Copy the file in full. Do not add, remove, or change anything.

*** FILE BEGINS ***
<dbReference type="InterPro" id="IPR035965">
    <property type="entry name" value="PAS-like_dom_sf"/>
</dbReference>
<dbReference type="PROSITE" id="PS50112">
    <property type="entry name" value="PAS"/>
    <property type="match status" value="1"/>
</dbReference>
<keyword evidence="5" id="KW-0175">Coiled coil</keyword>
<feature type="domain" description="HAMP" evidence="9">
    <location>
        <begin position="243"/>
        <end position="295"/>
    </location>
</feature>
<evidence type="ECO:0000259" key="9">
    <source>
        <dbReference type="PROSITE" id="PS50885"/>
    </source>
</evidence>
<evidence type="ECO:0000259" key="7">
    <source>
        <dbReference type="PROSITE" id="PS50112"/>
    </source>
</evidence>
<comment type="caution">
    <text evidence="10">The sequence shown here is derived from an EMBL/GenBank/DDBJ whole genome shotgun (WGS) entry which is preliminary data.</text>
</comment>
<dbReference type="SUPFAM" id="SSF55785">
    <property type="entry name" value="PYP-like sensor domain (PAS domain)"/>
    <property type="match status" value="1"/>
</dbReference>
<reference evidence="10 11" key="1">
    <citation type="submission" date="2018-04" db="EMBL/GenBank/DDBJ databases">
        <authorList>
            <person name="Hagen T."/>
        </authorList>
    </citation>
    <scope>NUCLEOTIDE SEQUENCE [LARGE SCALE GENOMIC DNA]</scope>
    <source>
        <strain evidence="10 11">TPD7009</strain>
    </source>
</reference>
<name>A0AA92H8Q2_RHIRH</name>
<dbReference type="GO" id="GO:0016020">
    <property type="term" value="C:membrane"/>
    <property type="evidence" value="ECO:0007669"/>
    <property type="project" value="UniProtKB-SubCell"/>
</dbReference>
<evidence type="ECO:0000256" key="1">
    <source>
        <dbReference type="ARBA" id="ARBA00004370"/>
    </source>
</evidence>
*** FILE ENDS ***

<dbReference type="InterPro" id="IPR035965">
    <property type="entry name" value="PAS-like_dom_sf"/>
</dbReference>
<dbReference type="PROSITE" id="PS50112">
    <property type="entry name" value="PAS"/>
    <property type="match status" value="1"/>
</dbReference>
<keyword evidence="5" id="KW-0175">Coiled coil</keyword>
<feature type="domain" description="HAMP" evidence="9">
    <location>
        <begin position="243"/>
        <end position="295"/>
    </location>
</feature>
<evidence type="ECO:0000259" key="9">
    <source>
        <dbReference type="PROSITE" id="PS50885"/>
    </source>
</evidence>
<evidence type="ECO:0000259" key="7">
    <source>
        <dbReference type="PROSITE" id="PS50112"/>
    </source>
</evidence>
<comment type="caution">
    <text evidence="10">The sequence shown here is derived from an EMBL/GenBank/DDBJ whole genome shotgun (WGS) entry which is preliminary data.</text>
</comment>
<dbReference type="SUPFAM" id="SSF55785">
    <property type="entry name" value="PYP-like sensor domain (PAS domain)"/>
    <property type="match status" value="1"/>
</dbReference>
<reference evidence="10 11" key="1">
    <citation type="submission" date="2018-04" db="EMBL/GenBank/DDBJ databases">
        <authorList>
            <person name="Hagen T."/>
        </authorList>
    </citation>
    <scope>NUCLEOTIDE SEQUENCE [LARGE SCALE GENOMIC DNA]</scope>
    <source>
        <strain evidence="10 11">TPD7009</strain>
    </source>
</reference>
<name>A0AA92H8Q2_RHIRH</name>
<dbReference type="GO" id="GO:0016020">
    <property type="term" value="C:membrane"/>
    <property type="evidence" value="ECO:0007669"/>
    <property type="project" value="UniProtKB-SubCell"/>
</dbReference>
<evidence type="ECO:0000256" key="1">
    <source>
        <dbReference type="ARBA" id="ARBA00004370"/>
    </source>
</evidence>